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Old 06-24-2008, 06:43 PM   #21
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Generally I recommend index funds(more so Target Retirement Series) or balanced Value ala pssst Wellesley types(Wellington, Dodge and Cox also) for most of my friends.

However - there is this thing called hormones - which cannot be ignored.

One can go to the library and read the 'Postscript' chapter of Ben Graham's Intelligent Investor or take note of the founder of 'The Retire Early Homepage' - the original sponser of this forum who got here(ER) with individual stocks.

Happens every generation and I have no clue as to your 'true?' odds of success.

A little sin is sometimes fun! And remember - fall is football!

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Old 06-24-2008, 07:26 PM   #22
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When you buy a fractional share of a great business stock, it's important to know why you are buying it: income, appreciation, or a combination of the two (i.e., total return).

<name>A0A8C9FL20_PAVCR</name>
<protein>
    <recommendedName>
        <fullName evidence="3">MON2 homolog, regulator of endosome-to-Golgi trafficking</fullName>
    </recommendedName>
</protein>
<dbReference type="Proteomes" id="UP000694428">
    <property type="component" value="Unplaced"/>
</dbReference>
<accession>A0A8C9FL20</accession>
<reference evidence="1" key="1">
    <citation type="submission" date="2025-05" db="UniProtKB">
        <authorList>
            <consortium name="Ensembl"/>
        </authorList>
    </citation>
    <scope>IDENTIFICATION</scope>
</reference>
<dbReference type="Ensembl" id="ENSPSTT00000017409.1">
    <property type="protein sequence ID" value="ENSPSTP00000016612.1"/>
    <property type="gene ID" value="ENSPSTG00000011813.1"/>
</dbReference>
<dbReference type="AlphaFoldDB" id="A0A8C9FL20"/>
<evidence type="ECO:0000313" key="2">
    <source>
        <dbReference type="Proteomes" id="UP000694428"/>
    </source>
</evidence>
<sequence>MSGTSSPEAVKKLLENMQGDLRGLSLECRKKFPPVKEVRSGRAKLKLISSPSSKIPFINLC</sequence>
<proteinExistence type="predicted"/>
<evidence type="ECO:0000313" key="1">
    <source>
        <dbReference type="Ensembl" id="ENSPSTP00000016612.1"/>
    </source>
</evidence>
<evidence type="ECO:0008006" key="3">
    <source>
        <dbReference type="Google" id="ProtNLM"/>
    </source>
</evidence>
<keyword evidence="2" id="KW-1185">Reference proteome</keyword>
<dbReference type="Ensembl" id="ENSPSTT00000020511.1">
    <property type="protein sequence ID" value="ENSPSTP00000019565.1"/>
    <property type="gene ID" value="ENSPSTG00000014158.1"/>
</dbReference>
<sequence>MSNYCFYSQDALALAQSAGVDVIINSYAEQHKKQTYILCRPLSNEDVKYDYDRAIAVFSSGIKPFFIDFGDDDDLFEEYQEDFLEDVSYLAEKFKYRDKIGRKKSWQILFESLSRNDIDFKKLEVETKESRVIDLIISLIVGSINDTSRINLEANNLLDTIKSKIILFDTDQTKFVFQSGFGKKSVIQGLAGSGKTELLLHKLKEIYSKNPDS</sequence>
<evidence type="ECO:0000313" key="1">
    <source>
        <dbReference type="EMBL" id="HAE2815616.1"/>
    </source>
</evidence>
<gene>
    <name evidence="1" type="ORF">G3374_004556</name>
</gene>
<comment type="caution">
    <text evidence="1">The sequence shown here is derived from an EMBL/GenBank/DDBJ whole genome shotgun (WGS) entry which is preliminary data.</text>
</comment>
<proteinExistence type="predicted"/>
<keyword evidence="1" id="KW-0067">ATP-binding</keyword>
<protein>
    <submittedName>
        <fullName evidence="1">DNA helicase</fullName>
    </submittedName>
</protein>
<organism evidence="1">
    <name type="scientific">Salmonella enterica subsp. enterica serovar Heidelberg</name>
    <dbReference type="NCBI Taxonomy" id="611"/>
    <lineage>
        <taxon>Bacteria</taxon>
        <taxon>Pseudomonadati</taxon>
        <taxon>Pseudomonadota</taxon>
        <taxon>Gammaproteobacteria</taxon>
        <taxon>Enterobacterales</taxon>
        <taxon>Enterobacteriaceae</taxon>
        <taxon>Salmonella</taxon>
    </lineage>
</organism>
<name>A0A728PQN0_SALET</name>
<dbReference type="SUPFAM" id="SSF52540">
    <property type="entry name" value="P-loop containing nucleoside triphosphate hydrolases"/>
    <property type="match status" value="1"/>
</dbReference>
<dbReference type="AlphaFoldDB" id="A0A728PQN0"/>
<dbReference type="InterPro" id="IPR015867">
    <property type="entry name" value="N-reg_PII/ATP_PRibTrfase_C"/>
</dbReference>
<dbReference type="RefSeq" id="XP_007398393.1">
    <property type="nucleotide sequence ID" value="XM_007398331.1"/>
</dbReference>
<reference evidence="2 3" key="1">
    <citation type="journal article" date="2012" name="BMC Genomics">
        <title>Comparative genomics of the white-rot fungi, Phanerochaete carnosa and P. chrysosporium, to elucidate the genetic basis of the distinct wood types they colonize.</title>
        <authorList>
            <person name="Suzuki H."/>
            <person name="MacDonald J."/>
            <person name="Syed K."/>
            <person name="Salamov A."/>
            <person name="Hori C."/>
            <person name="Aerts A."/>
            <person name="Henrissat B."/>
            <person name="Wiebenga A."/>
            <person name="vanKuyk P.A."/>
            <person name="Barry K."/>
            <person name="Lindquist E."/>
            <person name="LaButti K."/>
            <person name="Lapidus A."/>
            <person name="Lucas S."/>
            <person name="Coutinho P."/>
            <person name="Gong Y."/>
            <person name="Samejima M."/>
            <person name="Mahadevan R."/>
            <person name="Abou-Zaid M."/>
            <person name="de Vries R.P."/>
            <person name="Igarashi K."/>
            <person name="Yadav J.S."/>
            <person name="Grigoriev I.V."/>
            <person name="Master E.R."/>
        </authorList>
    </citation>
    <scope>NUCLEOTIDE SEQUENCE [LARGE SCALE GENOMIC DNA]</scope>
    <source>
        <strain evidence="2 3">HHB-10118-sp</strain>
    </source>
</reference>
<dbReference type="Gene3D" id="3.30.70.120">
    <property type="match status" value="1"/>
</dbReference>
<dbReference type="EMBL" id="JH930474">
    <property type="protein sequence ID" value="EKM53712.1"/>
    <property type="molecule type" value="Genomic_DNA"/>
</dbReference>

If you buy a stock for its income (and increases in income in the future due to its level of business growing), you should not be concerned about what its quoted price is every day (assuming its business fundamentals remain solid).

If you buy $10K worth of shares yielding 4%, for example, you will receive $400 a year of dividends as long as the company is doing well (meaning its Board of Directors continues to approve the payment of a dividend).

If the valuation of the shares drop 50% to $5K or increase 50% to $15K, you will still get your $400 a year of dividends regardless of the quoted price on the public exchange.

But if you are buying the shares for appreciation, then you are in a completely different ball game. There, the quoted price means everything (as long as the fundamentals of the business remain solid), expecially when you are at the point where you want to sell your shares for a gain.

But the decision of why you buy or sell a stock is your own decision to make. Other people can buy or sell the same stock for completely different reasons than yourself and still make money doing it.

Short-term flippers (i.e., day traders), for example, can make money in the next hour or two from momentary appreciation and long-term buy-and-holders can make money from long-term capital appreciation.

Long-term income investors, on the other hand, can make money over the years from the growing stream of dividends received (with their heirs having to worry about the quoted price should they want to sell the shares they inherit).